Wednesday, March 16, 2011
My world, a nursery tour by phone photos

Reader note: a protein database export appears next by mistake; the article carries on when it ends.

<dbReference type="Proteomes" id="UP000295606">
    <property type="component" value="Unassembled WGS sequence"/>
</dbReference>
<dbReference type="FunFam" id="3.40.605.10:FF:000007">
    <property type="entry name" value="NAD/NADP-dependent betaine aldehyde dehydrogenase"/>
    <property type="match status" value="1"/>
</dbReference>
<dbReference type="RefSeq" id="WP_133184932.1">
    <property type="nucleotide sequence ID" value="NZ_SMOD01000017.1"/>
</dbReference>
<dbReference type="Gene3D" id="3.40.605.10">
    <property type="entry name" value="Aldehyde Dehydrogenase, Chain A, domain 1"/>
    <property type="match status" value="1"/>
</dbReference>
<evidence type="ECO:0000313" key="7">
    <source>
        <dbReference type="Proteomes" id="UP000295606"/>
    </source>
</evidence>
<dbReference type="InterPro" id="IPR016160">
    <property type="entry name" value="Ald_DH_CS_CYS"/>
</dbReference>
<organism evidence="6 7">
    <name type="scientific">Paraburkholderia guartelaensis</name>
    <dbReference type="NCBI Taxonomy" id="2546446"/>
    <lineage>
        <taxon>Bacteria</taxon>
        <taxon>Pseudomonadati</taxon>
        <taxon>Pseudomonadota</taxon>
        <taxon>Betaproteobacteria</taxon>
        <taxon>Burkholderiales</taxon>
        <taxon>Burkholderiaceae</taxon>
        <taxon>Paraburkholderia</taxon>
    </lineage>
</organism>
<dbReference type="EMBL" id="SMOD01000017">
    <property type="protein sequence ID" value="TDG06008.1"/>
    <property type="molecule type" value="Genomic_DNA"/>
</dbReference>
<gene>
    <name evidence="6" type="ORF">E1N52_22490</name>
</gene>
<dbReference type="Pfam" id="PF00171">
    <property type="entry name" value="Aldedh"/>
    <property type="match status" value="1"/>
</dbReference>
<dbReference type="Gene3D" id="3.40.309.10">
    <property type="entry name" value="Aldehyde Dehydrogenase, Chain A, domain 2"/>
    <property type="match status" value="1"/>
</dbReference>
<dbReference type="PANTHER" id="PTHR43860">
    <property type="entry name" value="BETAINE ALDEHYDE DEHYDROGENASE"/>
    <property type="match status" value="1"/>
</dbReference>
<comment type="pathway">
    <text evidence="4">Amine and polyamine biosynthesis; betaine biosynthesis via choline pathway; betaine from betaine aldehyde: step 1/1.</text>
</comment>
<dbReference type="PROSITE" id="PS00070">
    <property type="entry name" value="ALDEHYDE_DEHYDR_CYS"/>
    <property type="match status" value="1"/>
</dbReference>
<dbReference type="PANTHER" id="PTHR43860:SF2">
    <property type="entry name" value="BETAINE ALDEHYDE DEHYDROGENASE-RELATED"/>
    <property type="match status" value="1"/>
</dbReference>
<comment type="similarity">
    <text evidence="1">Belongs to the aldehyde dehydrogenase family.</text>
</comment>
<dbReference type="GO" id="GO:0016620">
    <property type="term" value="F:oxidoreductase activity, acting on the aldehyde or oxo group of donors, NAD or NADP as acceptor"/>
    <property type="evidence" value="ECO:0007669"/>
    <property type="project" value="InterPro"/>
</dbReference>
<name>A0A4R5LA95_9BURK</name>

This is the Special Care Nursery, a.k.a. the NICU. 15 to 18 beds, or rather cots and incubators, mostly full of babies, about 9 monitors, two or three nurses, a handful of nursing students, an intern, a paeds resident, moms, and me. This is our tiniest baby at the moment, 790 grams. She's being assisted in her breathing with "nasal bubble CPAP", a flow of air mixed with oxygen under pressure. She's up to a whopping 3 cc of feedings every two hours. The smallest baby to survive here, so far, is about to go home. She was born at 620 grams and is now close to 2 kg. This baby came from another hospital on Monday, and almost died in the first hour. He has severe congenital heart defects. I spent a good part of today negotiating a way to get him to the national referral hospital, Kenyatta. Jaundice is very common here. This baby came with dangerously high bilirubin levels, being treated by phototherapy. The blue light emits a wavelength that isomerizes the bilirubin in the blood into an excretable form. I always think the babies under lights look like sunbathers on the beach. This little pumpkin was born today two months early, because his mom was very ill with pre-ecclampsia . Due to a lapse in communication we were not called to the c-section until the baby was out, and arrived to find the infant blue, cold, wrapped with a small scrap of cloth, with a faltering heart rate and no breathing. I made a split second decision to grab the baby and run to the nursery for a functional heating bed and oxygen . . . no one stopped me, so off I went. Once we had bagged some life into the baby he looked great, and I went back to find out who he belonged to . . Baby Pauline's mom is 23 years old, and after she delivered her preemie she did not recover normally, but lost weight and was weak. It turned out that she has extensive, incurable stomach cancer. This young woman can barely get out of her bed, but shuffles to the NICU to visit Pauline. And manages to encourage our faith on the way, reminding us that God is in control. This is the cutest baby in the nursery, born to an HIV-positive mom. In Kenya the national policy is to treat all babies as long as they are breast-feeding, so this child is on an anti-retroviral medication and has a good chance of escaping infection. Precious is aplty named. She was admitted severely dehydrated with a sodium of 200 (! really!) and in kidney failure (Cr of 9). That was several weeks ago, note her thoughtful pose as she contemplates her first day off of oxygen. This baby has a rare cleft in the sternum, meaning his heart is covered only by a thin layer of skin and jumps ominously out of his chest as it beats. He has a constellation of heart defects that is probably not survivable, but we're trying to get him to a place where he can be helped as well. Paediatric resident Dr. Allison speaks with the parents of a newly admitted baby today. I am very thankful for her, and Dr. Sheila our hard-working intern! And the nurses who are very skilled in the care of sick and tiny newborns. I'm learning a lot from all of them. The moms come to feed their babies every two hours. For most this means squeezing out their breast milk and filling a syringe to feed the baby through a nasal-gastric tube. These women don't ever get more than an hour or so of sleep. They "board" in a section of the maternity ward next door. The same place I stayed when Caleb was born. That's a brief tour. Every day we listen to these babies breathe, feel their abdomens, calculate their fluids in cc/kg/day, order labs and xrays and ponder the results, titrate antibiotics and vitamins and oxygen. Several times a day we're called to attend the birth of a high-risk new baby, which is often just a happy moment of drying off a crying newborn. . . but occasionally becomes an all-out struggle to give life a foothold.